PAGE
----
Neurology Sunnyside NY

Try a wide variety of mental games, from crossword puzzles to computer games. Experts say seniors tend to do what they're good at over and over again. While that may improve proficiency, it doesn't form new neuronal connections or boost neurotransmitter production in the brain like new and diverse experiences do.

Donald C Aberfeld MD
(212) 832-2905
870 United Nations Plz
New York, NY
Specialties
Neurology

Data Provided by:
Jay E. Selman, MD
(212) 288-6060
737 Park Avenue
New York, NY
Business
Park Avenue Neurology and Sleep Medicine, PLL
Specialties
Neurology, Adult Neurology Child Neurology Sleep Medicine Epilepsy Headaches Migraine Learning disabilities ADHD Tourette
Doctor Information
Primary Hospital: New York Presbyterian
Residency Training: Albert Einstein College of Medicine: Pediatrics: 1973-76; Neurology 1975-78.
Medical School: University of Texas Southwestern Medical School, Dallas, 1973
Additional Information
Member Organizations: American Acedemy of Neurology Child Neurology Society American Epilepsy Society
Languages Spoken: English,Spanish

Data Provided by:
Robert E. Barrett
(212) 288-8874
71 East 77th St
New York, NY
Specialties
Neurology

Data Provided by:
Donald C. Aberfeld
(212) 832-2905
870 United Nations Plaza
New York, NY
Specialties
Neurology

Data Provided by:
Roger Alexander Bonomo
(212) 289-0540
1 East 87th Street
New York, NY
Specialties
Neurology

Data Provided by:
John J. Caronna
(212) 746-2304
520 East 70th Street
New York, NY
Specialties
Neurology

Data Provided by:
Jay E. Selman, MD
(212) 288-6060
737 Park Avenue
New York, NY
Business
Park Avenue Neurology and Sleep Medicine, PLL
Specialties
Neurology, Sleep Medicine EMG-EEG Headaches ADHD and Learning Disabilities Neuro-BOTOX
Insurance
Insurance Plans Accepted: Medicare only
Medicare Accepted: Yes
Accepts Uninsured Patients: No

Doctor Information
Primary Hospital: New York Presbyterian
Residency Training: Albert Einstein College of Medicine - Jacobi Hospital, Bronx
Medical School: University of Texas Southwestern Medical School in Dallas, 1973
Additional Information
Member Organizations: American Academy of Neurology American Epilepsy Foundation
Languages Spoken: English,Spanish

Data Provided by:
Ramon Valderrama
(212) 319-1929
30 East 60th Street
New York, NY
Specialties
Neurology

Data Provided by:
Lennart C Belok MD
(212) 254-9716
410 E 20th St
New York, NY
Specialties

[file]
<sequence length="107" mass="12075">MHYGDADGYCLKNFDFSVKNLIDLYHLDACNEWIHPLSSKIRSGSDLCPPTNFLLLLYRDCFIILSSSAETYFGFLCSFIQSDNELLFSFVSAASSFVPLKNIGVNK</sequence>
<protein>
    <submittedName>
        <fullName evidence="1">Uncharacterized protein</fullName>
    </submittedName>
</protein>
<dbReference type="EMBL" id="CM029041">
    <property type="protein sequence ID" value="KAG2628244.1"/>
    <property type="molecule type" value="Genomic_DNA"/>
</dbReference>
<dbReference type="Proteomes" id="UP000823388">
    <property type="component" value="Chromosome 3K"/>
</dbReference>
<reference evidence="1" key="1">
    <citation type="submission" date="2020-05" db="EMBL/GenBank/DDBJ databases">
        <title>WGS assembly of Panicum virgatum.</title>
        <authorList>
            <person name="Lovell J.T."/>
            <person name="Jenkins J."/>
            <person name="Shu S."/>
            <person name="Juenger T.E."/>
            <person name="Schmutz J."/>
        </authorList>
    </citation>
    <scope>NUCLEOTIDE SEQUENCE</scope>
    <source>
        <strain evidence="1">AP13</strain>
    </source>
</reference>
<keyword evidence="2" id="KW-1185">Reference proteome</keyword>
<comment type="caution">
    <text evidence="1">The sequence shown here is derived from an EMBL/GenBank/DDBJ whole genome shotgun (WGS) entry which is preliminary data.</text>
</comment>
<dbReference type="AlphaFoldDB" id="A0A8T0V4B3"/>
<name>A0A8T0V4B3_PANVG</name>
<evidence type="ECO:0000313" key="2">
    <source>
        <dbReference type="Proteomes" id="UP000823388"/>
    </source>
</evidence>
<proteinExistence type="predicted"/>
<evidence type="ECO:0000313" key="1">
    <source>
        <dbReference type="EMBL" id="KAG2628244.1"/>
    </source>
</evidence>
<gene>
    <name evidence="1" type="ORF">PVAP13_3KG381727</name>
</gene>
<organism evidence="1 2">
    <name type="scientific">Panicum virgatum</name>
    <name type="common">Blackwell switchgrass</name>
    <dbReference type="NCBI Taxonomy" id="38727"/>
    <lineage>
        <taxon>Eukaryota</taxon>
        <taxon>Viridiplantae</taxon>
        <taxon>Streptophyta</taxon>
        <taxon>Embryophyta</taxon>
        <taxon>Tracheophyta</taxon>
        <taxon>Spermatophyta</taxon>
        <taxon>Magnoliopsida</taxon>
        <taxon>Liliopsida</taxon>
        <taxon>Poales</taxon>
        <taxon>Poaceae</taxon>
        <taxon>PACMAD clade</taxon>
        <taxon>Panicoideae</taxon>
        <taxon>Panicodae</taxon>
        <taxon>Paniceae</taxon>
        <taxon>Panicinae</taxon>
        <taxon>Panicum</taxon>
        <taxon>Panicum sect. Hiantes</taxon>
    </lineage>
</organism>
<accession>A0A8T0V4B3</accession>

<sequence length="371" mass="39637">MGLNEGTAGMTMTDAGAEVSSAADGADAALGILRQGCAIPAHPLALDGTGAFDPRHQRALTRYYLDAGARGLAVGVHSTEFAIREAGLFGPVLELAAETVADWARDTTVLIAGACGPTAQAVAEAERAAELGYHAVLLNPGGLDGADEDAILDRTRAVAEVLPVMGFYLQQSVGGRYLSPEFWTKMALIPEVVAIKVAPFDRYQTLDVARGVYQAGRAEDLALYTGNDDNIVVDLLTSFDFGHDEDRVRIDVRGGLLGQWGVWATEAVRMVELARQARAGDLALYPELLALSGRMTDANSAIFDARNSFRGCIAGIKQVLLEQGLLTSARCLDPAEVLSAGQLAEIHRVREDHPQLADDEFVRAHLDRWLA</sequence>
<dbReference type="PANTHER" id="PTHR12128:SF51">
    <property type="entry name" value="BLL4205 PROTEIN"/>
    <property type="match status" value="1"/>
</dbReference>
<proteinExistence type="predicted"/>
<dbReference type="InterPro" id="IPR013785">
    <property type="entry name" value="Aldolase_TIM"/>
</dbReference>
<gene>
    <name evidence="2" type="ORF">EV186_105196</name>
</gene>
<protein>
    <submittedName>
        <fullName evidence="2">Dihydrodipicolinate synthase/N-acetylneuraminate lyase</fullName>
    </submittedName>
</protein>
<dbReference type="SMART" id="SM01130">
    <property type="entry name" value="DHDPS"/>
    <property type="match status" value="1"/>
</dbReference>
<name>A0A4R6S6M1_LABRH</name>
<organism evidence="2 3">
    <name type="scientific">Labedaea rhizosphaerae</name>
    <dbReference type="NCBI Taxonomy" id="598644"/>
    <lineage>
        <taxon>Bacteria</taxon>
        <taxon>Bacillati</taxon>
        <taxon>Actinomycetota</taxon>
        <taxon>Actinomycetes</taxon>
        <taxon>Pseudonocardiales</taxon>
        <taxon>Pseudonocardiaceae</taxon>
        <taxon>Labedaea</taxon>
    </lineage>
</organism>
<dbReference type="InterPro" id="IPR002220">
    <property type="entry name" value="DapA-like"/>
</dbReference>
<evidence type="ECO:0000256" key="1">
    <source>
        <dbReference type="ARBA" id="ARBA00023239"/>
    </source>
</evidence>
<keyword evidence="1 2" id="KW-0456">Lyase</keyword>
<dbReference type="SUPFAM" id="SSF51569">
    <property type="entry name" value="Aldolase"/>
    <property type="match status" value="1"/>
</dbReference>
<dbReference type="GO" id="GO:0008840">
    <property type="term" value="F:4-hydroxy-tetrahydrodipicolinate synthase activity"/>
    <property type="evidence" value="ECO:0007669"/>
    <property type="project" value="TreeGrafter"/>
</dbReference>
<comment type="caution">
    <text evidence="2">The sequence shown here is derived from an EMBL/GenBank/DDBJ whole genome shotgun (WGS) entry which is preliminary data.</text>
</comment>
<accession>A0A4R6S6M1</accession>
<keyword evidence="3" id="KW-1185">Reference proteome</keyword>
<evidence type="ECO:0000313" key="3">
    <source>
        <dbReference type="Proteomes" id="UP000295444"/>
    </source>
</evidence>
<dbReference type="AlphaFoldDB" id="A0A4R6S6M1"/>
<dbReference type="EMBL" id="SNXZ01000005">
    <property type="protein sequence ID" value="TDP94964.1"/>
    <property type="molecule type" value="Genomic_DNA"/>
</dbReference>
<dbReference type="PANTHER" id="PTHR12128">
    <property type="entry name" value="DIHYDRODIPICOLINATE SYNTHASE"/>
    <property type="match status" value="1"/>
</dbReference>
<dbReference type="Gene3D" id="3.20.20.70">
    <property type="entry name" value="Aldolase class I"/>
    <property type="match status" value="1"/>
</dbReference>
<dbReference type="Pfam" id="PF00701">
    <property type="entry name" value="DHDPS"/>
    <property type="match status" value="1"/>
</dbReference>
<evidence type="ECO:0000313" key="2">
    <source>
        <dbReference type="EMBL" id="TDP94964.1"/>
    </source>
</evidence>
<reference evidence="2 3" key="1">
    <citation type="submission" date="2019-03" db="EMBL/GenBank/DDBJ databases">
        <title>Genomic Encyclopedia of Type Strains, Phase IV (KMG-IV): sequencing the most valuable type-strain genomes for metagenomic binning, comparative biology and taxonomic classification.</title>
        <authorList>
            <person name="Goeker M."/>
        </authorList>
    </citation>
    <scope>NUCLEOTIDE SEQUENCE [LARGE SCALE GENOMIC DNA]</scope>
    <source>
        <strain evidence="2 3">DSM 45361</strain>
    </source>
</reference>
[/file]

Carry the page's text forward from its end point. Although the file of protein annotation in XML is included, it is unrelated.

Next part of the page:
Neurology

Data Provided by:
Alan M. Aron
(212) 831-4393
1176 5th Ave
New York, NY
Specialties
Neurology

Data Provided by:
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7 Ways to Save Your Brain

Provided by: 

A 2009 Mayo Clinic study found that of 1,300 people ages 70 to 89, those that had regularly engaged in mentally challenging activities, such as reading, playing games, and doing crafts, in their 50s and early 60s were 40 percent less likely to develop memory loss than those who hadn’t. Follow these simple steps to stay sharp as you age.

Hone your manual skills: Learn a new instrument, start quilting, build a model airplane, or get going on those carpentry projects you’ve been putting off. Such activities not only help promote hand and finger dexterity, they also foster the development of new neural connections.

Learn one new word every day: This engages the brain’s language centers, frontal lobe, and memory circuits. “It’s like aerobics for your brain,” says George Washington University Neurology Professor Richard Restak, MD.

Challenge your short-term memory: Although iPhones and BlackBerries may be convenient, they have one downside: They’ve robbed us of the need to commit things to memory. Do it anyway. Memorize your grocery list, your friends’ phone numbers, the US presidents in order, every state’s capital city. As the saying goes, if you don’t use it, you lose it.

Mix it up: Try a wide variety of mental games, from crossword puzzles to computer games. Experts say seniors tend to do what they’re good at—over and over again. While that may improve proficiency, it doesn’t form new neuronal connections or boost neurotransmitter production in the brain like new and diverse experiences do.

Be friendly: Engage in social activities as much as possible. Multiple studies have shown that living a solo life can vastly increase your risk of dementia. One recent Swedish study of 2,000 men and women found that people living alone at age 50 had twice the risk of developing dementia 21 years later than those who were living with a partner in middle age.

Shut the TV off: Research shows that those who watch minimal TV are as much as 50 percent less likely to develop Alzheimer’s disease.

Keep working: Resist the temptation to retire early. A recent British study of 382 men found a significant association between later retirement and later onset of Alzheimer’s disease.

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